I don’t like to keep things in my pockets; I never did. I appreciate pockets as a resting place for idle hands or for a good pose, but I never thought pockets were convenient for storing things like wallets, keys, cell phones. I’m like the Princess and the Pea and I feel anything and everything in any pocket.
After college, I purchased two “lady business suits” (one navy, one black) for the sole purpose of wearing them on job interviews. I assumed the blazer pockets were decorative since they were stitched up; I had no idea they were intended to be separated for real use!
Back pockets confound me altogether. I understand men typically use them to carry their wallets, which is ridiculous. This will either stretch out the back pocket or else you have to sit on it (is lopsided butt a thing?) The back pocket is prime pocket picking locale and its usability should be left for butt enhancement only.
My husband is a Pocket Person – exclamation point! He isn’t bothered by a bulge or a pocket stretch; instead, he delighted in the genius and convenience of a pocket! I often joke how he is a hoarder and he rebuts with how he is a collector, but we both agree he is a stuff lover and pockets allow him to tote his stuff wherever he goes; pockets are permanently attached mini luggage!
My husband’s pockets earn their own zip code. As a professional clown, even his costume mimics his pocket-loving persona. Brightly colored pockets account for 25% of the pants real-estate.
It’s one thing when the clown pulls out endless pranks from his pocket, it’s expected. In New York City, a clown doesn’t have a clown car, but he can have clown pockets! But when the red nose stays at home, a different set of goodies fill his pockets. I never look in his pockets because after almost twelve years, it’s still magical. His pockets are a wonder to behold, a unique mysticism to him.
The first year we were together, we walked and talked through dozens of miles around Manhattan. Amidst the concrete, the glare, the lights, the stench, the energy, our love bloomed, leaving breadcrumbs of memories all over the neighborhoods. Along these walks, my husband would pull things out of his pockets at the perfect moment. A hat when it got cold, a pocket-sized umbrella (or poncho!) during a surprise rainstorm, a pack of peanut m&m’s when we’re starving and can’t settle on a place to eat.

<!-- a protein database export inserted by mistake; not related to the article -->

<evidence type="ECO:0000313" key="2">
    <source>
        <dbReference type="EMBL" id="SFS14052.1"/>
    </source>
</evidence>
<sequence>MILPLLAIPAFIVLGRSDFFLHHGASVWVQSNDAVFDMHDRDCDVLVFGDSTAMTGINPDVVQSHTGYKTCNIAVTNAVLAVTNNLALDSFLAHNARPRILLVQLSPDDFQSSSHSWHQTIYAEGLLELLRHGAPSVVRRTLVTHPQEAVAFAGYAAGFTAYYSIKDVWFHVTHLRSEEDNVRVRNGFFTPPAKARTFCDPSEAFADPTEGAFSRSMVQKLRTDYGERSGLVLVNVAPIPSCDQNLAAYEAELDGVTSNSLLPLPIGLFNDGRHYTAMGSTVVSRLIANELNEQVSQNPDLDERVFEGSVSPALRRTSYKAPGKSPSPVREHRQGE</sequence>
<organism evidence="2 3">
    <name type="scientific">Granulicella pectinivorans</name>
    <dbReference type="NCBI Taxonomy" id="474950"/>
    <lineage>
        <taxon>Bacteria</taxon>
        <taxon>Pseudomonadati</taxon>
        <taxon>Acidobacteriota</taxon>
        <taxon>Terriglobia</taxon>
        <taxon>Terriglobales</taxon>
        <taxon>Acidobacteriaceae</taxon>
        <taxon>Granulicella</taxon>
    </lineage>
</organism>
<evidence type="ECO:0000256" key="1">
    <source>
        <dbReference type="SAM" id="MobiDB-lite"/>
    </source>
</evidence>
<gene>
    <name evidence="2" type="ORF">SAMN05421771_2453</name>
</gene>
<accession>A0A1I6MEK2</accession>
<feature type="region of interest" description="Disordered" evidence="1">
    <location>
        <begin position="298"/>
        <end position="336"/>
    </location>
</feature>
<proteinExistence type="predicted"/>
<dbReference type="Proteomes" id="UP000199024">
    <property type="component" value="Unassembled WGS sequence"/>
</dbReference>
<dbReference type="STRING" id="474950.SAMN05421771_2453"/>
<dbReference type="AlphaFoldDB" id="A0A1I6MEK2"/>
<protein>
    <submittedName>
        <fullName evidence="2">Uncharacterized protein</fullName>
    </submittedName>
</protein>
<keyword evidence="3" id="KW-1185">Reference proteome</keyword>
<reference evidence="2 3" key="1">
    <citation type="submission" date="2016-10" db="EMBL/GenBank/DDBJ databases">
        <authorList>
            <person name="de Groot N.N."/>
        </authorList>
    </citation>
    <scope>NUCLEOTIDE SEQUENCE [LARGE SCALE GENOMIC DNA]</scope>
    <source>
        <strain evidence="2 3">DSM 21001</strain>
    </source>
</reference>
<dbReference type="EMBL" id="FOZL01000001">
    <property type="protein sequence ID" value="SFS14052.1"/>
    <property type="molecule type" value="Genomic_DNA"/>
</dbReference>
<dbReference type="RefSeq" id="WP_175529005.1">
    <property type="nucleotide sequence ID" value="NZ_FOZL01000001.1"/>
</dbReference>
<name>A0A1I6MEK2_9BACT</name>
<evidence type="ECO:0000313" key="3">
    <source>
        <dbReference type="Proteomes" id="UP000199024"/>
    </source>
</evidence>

Contents of his pockets were originally clues of life before me; now they give me a glimmer of his time when he’s away from me. A microcosm reveals itself from his life souvenirs: the weird sucking candy he only gets at the camera store, a pack of ripped-up plastic photo filters, random business cards, extra sunglasses, a promotional hat, an expired MetroCard, a pen, a small notebook covered in stickers, a copy of the Alchemist he found on the steps of a brownstone, a Sharpie, a small plastic dinosaur, a box of sour worms.
I find this quality charming and am thoroughly grateful for it. His love for pockets matches my hate for them. Which leads me to the biggest bonus of all: on a hot summer day, when I want to leave my purse in the car, he will fill his pockets with my wallet, keys, and cellphone allowing my “just-for-him” jean shorts to hug me in all of his favorite places free from back pocket bulge. We call this a win-win.